May 1944: Chinese troops advance through the streets of the ancient city of Tengchung, held by the Japanese for two years. The Japanese garrison at Tengchung was wiped out.

Japanese

The Salween Offensive: Blundering to Success in Burma

By Marc D. Bernstein

After launching an invasion of Burma (today Myanmar) not long after Pearl Harbor, the Imperial Japanese Army went on to overrun much of China by May 1942 and closed the Burma Road—the vital, 717-mile-long mountain highway built in 1937-1938 that ran from Kunming in southern China to the Burmese border. Read more

Japanese

How Pearl Harbor Happened

By Richard G. Higgins

Commander Mitsuo Fuchida, strike leader for Operation Hawaii and 20-year veteran of the Imperial Japanese Navy (Kaigun), strapped himself into the observer’s seat as his Nakajima B5N2 “Kate” torpedo bomber, piloted by Lieutenant Mitsuo Matsuzaki, and lifted off from the carrier Akagi on the black morning of December 7, 1941. Read more

Japanese

The Bombing of Rabaul in November 1943

By Sam McGowan

In some historical circles, a mistaken impression has developed that the U.S. Navy’s Task Force 38 launched the aerial offensive on the Japanese stronghold at Rabaul, New Britain, that ultimately rendered the base useless. Read more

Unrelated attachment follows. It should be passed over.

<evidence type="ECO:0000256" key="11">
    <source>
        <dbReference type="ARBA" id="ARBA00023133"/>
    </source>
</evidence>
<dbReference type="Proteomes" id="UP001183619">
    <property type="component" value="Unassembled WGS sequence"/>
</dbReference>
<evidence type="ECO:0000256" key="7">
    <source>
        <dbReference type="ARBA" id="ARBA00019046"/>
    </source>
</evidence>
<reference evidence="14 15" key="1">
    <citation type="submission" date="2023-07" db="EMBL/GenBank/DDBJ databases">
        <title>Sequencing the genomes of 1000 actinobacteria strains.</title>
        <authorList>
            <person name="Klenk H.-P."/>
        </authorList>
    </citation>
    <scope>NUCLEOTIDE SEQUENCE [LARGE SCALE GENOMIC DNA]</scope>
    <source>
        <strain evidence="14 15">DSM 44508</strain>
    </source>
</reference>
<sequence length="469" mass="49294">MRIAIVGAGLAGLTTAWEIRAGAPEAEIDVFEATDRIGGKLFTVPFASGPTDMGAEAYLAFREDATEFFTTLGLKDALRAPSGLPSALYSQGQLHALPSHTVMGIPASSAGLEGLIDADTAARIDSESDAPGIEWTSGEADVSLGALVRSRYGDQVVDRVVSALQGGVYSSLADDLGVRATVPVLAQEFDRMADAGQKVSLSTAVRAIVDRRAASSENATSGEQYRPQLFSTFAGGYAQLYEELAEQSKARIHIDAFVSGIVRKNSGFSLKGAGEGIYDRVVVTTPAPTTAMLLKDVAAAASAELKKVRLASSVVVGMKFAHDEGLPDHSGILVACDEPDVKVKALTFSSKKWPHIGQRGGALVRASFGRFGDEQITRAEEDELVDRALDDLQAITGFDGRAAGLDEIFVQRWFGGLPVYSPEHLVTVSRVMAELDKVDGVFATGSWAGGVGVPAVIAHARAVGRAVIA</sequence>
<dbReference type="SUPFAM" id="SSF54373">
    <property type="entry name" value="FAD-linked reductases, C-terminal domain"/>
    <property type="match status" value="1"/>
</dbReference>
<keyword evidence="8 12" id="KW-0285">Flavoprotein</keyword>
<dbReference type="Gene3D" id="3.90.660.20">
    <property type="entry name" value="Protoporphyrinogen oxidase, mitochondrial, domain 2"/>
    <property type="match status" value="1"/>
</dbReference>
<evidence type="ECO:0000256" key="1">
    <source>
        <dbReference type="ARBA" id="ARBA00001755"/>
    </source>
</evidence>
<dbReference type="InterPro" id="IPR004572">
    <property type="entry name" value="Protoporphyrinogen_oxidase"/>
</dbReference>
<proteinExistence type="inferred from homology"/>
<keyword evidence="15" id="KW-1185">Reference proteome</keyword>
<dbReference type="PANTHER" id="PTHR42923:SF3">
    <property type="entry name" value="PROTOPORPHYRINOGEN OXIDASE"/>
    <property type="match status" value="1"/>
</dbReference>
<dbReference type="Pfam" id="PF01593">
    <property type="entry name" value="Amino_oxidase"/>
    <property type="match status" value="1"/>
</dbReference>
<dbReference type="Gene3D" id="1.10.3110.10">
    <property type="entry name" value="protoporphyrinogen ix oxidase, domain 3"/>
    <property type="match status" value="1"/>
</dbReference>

Japanese

75th Anniversary of the Battle of Midway

By Michael E. Haskew

Seventy-five years ago this month, the pivotal battle of World War II in the Pacific occurred in the waters surrounding an otherwise obscure atoll, Midway, roughly 1,300 miles from Pearl Harbor, where American involvement in the conflict had begun so suddenly just six months earlier. Read more

Japanese

The Men Against the Bomb

By Andrew J. Rotter

The men and women who imagined and then built the atomic bomb thought they were doing something different from what makers of “conventional” weapons did. Read more

Japanese

LIFE Photographer Ralph Morse’s War

By Susan Zimmerman

In an age before television and instant communications, Americans wanted to see what was going on in the world’s “deadliest conflict in human history,” and LIFE magazine was making a name for itself as THE war magazine during World War II. Read more

Japanese

The Amazing Voyages of the USS O’Brien

By Eric Niderost

At exactly three o’clock in the afternoon on February 25, 1944, a crowd gathered at the Boston Navy Yard for the commissioning ceremony of the USS O’Brien (DD725), a destroyer of the Sumner class. Read more

Japanese

Shootout in Kula Gulf

By John Damagalski

The island of Guadalcanal loomed in the distance as the warships of Task Force 36.1 approached the waters of Iron Bottom Sound on July 5, 1943. Read more